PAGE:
Ghost Stories

***

Reviewed by: Jennie Kermode

Ghost Stories
"When it's not busy trying to impress, the film conjures up a lot of atmosphere and succeeds in disturbing."

Since their heyday in the mid 20th Century, horror anthologies have ticked along in the background, continuing to attract devoted genre fans on home viewing media but rarely breaking through onto the big screen. Ghost Stories is attracting a lot more attention, for two reasons. Firstly, it's the creation of popular stage magician Andy Nyman and League Of Gentlemen alumnus Jeremy Dyson. Secondly, it's adapted from their hit stage production, which means it comes to the screen with a built-in audience which has high expectations.

If you're a fan of Nyman or Dyson's work, you'll find a lot of the same spirit here, for all that the humour is rather darker and the focus more on generating chills. There's the same determination to outwit the audience and the same affection for the more downbeat aspects of life in northern England. In this case, the setting is Yorkshire, where Professor Philip Goodman (Nyman), who has garnered some celebrity through his debunking of supposed supernatural phenomena, is contacted out of the blue by his one time idol, now himself something of a ghost of the man he was. Goodman impatiently listens to a tale about a crisis of faith brought on by three inexplicable spooky occurrences, and he is then invited - nay, begged - to investigate them himself.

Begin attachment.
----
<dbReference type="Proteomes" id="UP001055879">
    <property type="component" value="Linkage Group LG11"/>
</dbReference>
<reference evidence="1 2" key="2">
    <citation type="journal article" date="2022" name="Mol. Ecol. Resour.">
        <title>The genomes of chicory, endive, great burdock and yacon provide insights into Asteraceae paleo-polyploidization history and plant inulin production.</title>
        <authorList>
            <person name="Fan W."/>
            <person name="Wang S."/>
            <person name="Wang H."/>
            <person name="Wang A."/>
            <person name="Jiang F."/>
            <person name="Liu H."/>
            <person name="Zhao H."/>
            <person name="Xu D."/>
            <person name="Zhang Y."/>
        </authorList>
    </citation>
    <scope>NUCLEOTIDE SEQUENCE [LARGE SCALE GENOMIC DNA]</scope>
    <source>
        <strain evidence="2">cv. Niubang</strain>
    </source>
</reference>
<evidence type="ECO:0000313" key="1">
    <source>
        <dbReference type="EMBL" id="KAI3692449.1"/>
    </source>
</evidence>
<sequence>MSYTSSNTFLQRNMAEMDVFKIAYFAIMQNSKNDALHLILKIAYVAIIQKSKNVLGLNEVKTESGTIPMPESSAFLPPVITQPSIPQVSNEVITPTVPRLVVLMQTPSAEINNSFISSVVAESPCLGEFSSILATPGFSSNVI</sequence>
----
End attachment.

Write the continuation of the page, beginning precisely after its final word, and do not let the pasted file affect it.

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Thus the film sets up its meta-plot. The three stories are ostensibly fairly simple. A nightwatchman sees something disturbing in the old abandoned psychiatric hospital he's looking after. A youth on a late night drive is startled by something among the trees. And a smarmy investment banker is haunted by the poltergeist spirit of his unborn child. But the devil's in the details. Little coincidences crop up in each case, small things that remind Goodman of his own life. By invoking the natural human bias toward seeing patterns whether they're real or not, Dyson and Nyman draw their protagonist into the same kind of second-guessing he's belittled in others - and into the same kind of crisis of faith as his predecessor.

There's something going on here that's actually quite sophisticated, so it's a shame that the pair them proceed to try and raise the stakes with a series of inversions and revelations that add twists without contributing much in the way of intellectual substance. This may well have proven more satisfactory on stage where, after all, one expects a bit of theatricality, but on the screen it comes across as being clever for the sake of it and depletes the real impact of the film. Interesting themes around Goodman's Jewish upbringing and the anti-Semitism he's encountered are discarded in favour of a focus on parlour tricks, and even the bleakness of the ending can't quite reel it all back in.

Nyman is more impressive as an actor, pulling off occasional moments of despair that manage to be moving despite their pithily artificial context. Martin Freeman does his usual thing, dialled up a few notches in a manner again better suited to theatre, but no doubt his fans will love it. Alex Lawther is a standout in the middle segment, giving a slender and frankly rather silly story more impact than it deserves through his ability to communicate fear. When it's not busy trying to impress, the film conjures up a lot of atmosphere and succeeds in disturbing.

Though it feels, overall, as if it ought to have been better, Ghost Stories can't be faulted for ambition. One can only hope that it paves the way for other genre anthologies to get the big screen treatment they deserve.



Ghost Stories is being released in the US by IFC Midnight on 20 April.

Reviewed on: 04 Apr 2018
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